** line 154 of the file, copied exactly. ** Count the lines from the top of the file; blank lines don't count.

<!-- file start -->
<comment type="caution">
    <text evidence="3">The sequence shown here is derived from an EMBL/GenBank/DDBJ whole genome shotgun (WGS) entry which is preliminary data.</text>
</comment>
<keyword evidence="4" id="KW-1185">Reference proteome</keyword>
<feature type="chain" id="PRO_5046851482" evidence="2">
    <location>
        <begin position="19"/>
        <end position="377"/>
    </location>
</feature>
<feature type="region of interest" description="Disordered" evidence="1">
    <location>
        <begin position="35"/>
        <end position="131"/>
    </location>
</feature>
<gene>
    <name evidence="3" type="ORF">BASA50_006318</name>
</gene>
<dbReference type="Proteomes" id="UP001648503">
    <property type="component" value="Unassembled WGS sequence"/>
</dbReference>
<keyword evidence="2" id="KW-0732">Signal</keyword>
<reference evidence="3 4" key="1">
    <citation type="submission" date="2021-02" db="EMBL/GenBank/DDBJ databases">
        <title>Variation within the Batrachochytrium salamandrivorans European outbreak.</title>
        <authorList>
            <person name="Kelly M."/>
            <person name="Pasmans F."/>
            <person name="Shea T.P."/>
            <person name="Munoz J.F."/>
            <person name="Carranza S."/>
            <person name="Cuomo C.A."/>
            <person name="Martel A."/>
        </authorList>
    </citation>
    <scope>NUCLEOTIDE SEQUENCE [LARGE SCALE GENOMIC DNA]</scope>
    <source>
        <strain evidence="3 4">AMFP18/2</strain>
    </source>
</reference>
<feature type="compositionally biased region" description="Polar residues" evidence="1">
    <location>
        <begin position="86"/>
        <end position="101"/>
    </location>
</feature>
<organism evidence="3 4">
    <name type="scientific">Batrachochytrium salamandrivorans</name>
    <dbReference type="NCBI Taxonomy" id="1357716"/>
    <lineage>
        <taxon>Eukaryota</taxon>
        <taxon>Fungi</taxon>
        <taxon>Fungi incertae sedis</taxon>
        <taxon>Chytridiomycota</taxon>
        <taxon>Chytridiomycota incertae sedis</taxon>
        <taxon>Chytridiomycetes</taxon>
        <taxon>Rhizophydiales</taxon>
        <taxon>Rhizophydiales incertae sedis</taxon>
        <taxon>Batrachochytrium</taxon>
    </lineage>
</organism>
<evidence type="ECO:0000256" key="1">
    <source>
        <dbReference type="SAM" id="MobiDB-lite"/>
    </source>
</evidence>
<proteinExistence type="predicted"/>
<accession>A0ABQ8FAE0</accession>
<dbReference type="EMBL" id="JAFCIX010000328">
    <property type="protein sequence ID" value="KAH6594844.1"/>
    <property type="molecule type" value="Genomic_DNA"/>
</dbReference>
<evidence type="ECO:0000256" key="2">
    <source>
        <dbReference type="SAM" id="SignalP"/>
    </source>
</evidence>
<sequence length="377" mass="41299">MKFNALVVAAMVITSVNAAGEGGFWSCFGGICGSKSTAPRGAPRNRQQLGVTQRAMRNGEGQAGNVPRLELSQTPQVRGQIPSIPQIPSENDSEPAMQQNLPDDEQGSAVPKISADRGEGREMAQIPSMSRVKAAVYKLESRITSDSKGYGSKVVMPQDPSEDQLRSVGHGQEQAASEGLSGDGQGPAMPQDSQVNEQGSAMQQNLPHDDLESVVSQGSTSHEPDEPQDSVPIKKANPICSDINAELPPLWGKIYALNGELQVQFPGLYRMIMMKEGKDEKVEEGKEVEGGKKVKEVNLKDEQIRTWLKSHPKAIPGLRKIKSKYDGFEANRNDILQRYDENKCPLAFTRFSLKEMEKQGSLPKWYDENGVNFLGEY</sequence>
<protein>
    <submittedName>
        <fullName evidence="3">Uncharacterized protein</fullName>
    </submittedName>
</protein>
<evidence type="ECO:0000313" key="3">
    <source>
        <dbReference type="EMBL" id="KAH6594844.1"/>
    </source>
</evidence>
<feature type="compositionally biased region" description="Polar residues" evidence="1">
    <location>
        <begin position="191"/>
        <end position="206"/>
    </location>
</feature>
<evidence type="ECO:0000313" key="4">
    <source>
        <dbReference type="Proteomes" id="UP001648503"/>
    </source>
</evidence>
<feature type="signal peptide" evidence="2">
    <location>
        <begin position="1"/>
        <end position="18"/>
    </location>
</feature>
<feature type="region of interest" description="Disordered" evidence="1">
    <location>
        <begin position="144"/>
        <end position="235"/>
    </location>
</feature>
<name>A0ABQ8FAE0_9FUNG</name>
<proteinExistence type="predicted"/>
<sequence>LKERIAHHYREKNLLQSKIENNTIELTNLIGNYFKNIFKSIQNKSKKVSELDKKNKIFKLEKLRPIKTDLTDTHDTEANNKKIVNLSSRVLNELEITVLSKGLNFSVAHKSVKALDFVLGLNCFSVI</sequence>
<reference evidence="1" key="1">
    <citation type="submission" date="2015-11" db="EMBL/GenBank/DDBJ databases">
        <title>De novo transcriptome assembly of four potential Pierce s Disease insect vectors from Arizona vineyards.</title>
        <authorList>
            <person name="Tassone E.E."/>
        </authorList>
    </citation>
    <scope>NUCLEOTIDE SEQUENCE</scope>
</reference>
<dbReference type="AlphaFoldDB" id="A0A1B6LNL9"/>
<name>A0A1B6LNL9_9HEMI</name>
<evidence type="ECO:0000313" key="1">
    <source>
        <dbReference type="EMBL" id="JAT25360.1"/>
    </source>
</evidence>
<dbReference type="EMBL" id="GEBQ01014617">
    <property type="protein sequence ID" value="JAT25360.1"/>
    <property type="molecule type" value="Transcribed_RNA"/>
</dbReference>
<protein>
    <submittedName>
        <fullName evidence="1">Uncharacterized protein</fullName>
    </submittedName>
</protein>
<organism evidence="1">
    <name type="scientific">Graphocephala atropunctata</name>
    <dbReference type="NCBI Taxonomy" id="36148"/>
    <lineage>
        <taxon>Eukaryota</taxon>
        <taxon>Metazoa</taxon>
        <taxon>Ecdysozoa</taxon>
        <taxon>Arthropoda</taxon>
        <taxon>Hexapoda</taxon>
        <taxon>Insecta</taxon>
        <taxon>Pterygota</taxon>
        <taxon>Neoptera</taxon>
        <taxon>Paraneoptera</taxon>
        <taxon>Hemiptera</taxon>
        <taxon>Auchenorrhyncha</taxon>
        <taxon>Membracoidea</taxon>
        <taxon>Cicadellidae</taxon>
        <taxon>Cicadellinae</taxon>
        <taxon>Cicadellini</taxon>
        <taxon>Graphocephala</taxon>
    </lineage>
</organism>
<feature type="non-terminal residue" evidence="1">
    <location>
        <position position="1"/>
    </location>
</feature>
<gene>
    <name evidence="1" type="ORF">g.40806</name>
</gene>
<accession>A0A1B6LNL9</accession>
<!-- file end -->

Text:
        <taxon>Hemiptera</taxon>